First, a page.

February 2022
Volume 11, Issue 2
Open Access
Articles  |   February 2022
Axial Stretching of Vessels in the Retinal Vascular Plexus With 3D OCT-Angiography
Author Affiliations & Notes
  • Julian Johannes Kuhlmann
    Faculty of Mathematics and Computer Science, University of Münster, Münster, Germany
  • Kai Rothaus
    Department of Ophthalmology, St. Franziskus-Hospital, Münster, Germany
  • Xiaoyi Jiang
    Faculty of Mathematics and Computer Science, University of Münster, Münster, Germany
  • Britta Heimes-Bussmann
    Department of Ophthalmology, St. Franziskus-Hospital, Münster, Germany
  • Henrik Faatz
    Department of Ophthalmology, St. Franziskus-Hospital, Münster, Germany
  • Marius Book
    Department of Ophthalmology, St. Franziskus-Hospital, Münster, Germany
  • Daniel Pauleikhoff
    Department of Ophthalmology, St. Franziskus-Hospital, Münster, Germany
    Department of Ophthalmology, University of Duisburg-Essen, Essen, Germany
Translational Vision Science & Technology February 2022, Vol.11, 21. doi:https://doi.org/10.1167/tvst.11.2.21
  • Views
  • PDF
  • Share
  • Tools
    • Alerts
      ×
      This feature is available to authenticated users only.
      Sign In or Create an Account ×
    • Get Citation

      Julian Johannes Kuhlmann, Kai Rothaus, Xiaoyi Jiang, Britta Heimes-Bussmann, Henrik Faatz, Marius Book, Daniel Pauleikhoff; Axial Stretching of Vessels in the Retinal Vascular Plexus With 3D OCT-Angiography. Trans. Vis. Sci. Tech. 2022;11(2):21. doi: https://doi.org/10.1167/tvst.11.2.21.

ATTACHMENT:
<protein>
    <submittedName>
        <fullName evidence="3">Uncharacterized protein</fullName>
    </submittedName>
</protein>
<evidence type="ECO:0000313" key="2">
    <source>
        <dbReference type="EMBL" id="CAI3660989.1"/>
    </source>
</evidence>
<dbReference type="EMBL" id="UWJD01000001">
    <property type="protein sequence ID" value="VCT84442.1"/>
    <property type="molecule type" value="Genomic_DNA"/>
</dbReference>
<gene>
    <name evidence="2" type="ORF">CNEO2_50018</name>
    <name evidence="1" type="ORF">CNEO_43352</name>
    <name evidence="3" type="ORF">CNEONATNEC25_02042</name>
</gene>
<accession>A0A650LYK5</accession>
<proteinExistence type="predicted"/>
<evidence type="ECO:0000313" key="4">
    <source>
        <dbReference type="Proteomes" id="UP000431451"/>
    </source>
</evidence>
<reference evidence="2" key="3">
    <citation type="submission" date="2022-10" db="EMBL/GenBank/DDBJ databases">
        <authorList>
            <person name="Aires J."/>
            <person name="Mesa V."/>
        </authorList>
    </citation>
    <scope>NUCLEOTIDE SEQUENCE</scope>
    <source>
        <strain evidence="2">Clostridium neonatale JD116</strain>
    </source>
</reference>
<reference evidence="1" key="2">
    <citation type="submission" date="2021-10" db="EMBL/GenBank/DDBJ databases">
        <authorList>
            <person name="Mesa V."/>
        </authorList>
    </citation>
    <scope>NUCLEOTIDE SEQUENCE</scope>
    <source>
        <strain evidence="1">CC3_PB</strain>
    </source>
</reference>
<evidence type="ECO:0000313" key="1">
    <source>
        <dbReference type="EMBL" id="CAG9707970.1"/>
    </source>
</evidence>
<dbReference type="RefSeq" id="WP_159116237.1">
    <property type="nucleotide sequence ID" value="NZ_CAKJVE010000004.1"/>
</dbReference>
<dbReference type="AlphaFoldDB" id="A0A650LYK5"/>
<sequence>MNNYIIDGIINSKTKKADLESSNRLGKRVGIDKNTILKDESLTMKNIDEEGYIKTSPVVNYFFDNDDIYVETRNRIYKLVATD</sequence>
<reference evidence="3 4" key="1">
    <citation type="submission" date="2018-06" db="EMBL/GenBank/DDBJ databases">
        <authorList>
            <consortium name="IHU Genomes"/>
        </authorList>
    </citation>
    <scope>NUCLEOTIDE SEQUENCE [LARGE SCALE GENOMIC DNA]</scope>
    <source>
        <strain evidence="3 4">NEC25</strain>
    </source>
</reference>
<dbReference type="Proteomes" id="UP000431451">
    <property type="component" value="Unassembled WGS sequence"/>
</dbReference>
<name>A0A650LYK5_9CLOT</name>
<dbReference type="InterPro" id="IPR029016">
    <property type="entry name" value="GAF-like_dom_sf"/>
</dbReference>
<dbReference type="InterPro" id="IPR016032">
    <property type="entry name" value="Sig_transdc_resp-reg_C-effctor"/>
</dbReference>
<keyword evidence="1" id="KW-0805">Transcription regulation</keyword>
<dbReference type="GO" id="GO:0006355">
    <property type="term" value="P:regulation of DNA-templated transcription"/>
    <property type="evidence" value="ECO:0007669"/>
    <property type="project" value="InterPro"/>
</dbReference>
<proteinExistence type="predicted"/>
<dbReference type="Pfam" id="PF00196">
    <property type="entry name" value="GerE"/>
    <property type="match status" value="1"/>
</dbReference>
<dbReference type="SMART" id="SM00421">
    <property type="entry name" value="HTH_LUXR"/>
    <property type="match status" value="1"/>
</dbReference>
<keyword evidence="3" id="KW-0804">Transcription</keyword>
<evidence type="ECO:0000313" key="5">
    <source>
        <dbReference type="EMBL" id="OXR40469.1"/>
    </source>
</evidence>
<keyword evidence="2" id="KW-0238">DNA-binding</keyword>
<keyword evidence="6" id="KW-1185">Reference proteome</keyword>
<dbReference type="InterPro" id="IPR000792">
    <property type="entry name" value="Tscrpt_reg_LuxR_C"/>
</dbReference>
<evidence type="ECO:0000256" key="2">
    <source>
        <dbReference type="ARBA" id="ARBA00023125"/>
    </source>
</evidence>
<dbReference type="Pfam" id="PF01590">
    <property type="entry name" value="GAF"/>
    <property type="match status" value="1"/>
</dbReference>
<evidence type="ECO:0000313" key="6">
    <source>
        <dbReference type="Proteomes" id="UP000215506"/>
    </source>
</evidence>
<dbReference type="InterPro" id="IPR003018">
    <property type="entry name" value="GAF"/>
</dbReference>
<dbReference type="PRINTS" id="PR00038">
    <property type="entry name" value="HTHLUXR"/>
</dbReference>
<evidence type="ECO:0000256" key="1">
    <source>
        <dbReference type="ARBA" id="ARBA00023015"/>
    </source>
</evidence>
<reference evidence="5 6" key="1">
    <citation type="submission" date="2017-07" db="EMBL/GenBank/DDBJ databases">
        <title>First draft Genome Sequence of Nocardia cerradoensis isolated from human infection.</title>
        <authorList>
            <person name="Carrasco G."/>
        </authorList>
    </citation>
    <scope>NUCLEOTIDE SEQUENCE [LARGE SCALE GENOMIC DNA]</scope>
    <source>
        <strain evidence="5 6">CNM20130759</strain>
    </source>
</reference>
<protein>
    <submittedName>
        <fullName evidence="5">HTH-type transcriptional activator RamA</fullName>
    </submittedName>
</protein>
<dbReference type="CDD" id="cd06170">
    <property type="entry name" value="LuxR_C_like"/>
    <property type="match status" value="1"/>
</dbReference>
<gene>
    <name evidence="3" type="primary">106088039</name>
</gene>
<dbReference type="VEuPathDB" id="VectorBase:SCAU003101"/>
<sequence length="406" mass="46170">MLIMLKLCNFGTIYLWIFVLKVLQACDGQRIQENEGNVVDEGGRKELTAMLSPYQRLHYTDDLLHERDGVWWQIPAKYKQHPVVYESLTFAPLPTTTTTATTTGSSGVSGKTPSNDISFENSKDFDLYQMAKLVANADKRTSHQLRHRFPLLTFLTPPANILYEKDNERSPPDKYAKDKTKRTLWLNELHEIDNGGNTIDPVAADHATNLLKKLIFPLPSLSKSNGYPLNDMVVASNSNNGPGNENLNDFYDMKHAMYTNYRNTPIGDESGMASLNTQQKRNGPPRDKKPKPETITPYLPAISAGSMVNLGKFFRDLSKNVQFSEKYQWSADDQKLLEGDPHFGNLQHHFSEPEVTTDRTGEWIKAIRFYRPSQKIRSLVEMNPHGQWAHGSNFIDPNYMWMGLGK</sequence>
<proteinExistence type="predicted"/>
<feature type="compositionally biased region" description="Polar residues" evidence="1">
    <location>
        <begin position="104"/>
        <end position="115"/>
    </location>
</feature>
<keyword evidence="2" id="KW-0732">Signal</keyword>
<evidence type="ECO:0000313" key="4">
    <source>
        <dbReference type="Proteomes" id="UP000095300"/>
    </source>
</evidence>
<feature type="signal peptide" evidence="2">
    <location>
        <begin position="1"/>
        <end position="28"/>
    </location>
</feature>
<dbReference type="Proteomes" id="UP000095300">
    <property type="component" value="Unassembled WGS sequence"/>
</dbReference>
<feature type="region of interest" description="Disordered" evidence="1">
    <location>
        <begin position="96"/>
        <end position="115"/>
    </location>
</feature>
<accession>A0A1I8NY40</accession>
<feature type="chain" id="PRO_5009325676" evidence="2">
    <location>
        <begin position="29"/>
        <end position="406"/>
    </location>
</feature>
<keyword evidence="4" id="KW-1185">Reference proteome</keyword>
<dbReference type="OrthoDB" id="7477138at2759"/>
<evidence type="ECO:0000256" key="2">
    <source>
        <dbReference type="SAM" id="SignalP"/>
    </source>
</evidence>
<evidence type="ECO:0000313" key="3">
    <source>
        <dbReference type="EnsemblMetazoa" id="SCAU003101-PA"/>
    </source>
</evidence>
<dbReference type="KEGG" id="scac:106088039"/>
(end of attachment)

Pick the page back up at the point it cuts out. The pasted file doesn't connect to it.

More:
Download citation file:


      © ARVO (1962-2015); The Authors (2016-present)

      ×
  • Supplements
Abstract

Purpose: The purpose of this study is to describe and quantify the nonpathological axial stretching in the retinal vascular plexus in three-dimensional (3D) optical coherence tomography angiography (OCTA) images.

Methods: The 3D vascular network underneath the inner limiting membrane of OCTA volumes was labeled as ground truth (GT) data. To analyze the cross-section area of the vessels the width and depth of the vessels in the GT data were computed and an elliptical quotient was proposed to quantify the axial stretching.

Results: A total of 21 3D OCTA volumes were labeled. It was found that the vessels in 3D OCTA images are stretched in the direction of the A-Scan by a factor of 2.46 ± 1.82 with a median of 2.24. Furthermore, a larger cross-section area leads to higher axial stretching.

Conclusions: The elliptical shape of the cross-section area of the vessel does not match with the expected pathology of the vascular network in the human eye. Therefore a correction of the volume data before a 3D analysis is recommended.

Translational Relevance: This work gives a systematic insight to the stretched shape of vessels in 3D OCTA images and is relevant for further clinical research analyzing the 3D vascular network.

Introduction
Since the launch of the first commercial optical coherence tomography (OCT) device in 1996, the importance of the OCT technology increases rapidly in ophthalmology. The OCT technology enables a depth scanning of the retinal layers and provides a three-dimensional (3D) structural representation of the retinal layers. With the introduction of OCT angiography in 2014,1 the structural OCT is extended by the representation of “flow.” For each voxel the variation in time of the reflected laser spectrum is measured.2 This variation is mainly caused by the travel of erythrocytes in the blood. The resulting OCT angiography (OCTA) volume represents the “flow.”